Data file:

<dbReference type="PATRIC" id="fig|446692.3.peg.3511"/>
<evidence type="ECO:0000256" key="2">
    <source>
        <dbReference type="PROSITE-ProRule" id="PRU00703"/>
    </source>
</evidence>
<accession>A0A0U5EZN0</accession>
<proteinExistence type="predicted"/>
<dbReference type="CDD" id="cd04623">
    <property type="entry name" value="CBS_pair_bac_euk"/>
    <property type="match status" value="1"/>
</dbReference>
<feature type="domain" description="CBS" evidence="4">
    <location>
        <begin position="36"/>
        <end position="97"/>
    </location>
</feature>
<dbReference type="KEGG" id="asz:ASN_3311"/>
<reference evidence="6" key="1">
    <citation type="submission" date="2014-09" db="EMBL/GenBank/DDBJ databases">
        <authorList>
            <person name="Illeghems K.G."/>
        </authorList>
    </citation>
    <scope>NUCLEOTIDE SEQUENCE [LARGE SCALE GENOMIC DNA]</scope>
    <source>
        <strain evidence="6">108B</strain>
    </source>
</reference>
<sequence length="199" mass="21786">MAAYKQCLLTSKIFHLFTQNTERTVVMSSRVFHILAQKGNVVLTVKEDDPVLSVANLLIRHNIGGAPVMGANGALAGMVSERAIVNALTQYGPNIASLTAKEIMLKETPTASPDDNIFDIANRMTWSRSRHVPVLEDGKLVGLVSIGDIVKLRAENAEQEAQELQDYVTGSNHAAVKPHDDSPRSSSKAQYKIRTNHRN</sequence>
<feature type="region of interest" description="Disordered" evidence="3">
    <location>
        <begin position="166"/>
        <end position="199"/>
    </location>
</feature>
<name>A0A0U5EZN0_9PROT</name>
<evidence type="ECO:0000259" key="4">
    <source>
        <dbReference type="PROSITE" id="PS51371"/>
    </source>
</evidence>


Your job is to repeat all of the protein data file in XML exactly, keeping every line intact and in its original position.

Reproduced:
<dbReference type="PATRIC" id="fig|446692.3.peg.3511"/>
<evidence type="ECO:0000256" key="2">
    <source>
        <dbReference type="PROSITE-ProRule" id="PRU00703"/>
    </source>
</evidence>
<accession>A0A0U5EZN0</accession>
<proteinExistence type="predicted"/>
<dbReference type="CDD" id="cd04623">
    <property type="entry name" value="CBS_pair_bac_euk"/>
    <property type="match status" value="1"/>
</dbReference>
<feature type="domain" description="CBS" evidence="4">
    <location>
        <begin position="36"/>
        <end position="97"/>
    </location>
</feature>
<dbReference type="KEGG" id="asz:ASN_3311"/>
<reference evidence="6" key="1">
    <citation type="submission" date="2014-09" db="EMBL/GenBank/DDBJ databases">
        <authorList>
            <person name="Illeghems K.G."/>
        </authorList>
    </citation>
    <scope>NUCLEOTIDE SEQUENCE [LARGE SCALE GENOMIC DNA]</scope>
    <source>
        <strain evidence="6">108B</strain>
    </source>
</reference>
<sequence length="199" mass="21786">MAAYKQCLLTSKIFHLFTQNTERTVVMSSRVFHILAQKGNVVLTVKEDDPVLSVANLLIRHNIGGAPVMGANGALAGMVSERAIVNALTQYGPNIASLTAKEIMLKETPTASPDDNIFDIANRMTWSRSRHVPVLEDGKLVGLVSIGDIVKLRAENAEQEAQELQDYVTGSNHAAVKPHDDSPRSSSKAQYKIRTNHRN</sequence>
<feature type="region of interest" description="Disordered" evidence="3">
    <location>
        <begin position="166"/>
        <end position="199"/>
    </location>
</feature>
<name>A0A0U5EZN0_9PROT</name>
<evidence type="ECO:0000259" key="4">
    <source>
        <dbReference type="PROSITE" id="PS51371"/>
    </source>
</evidence>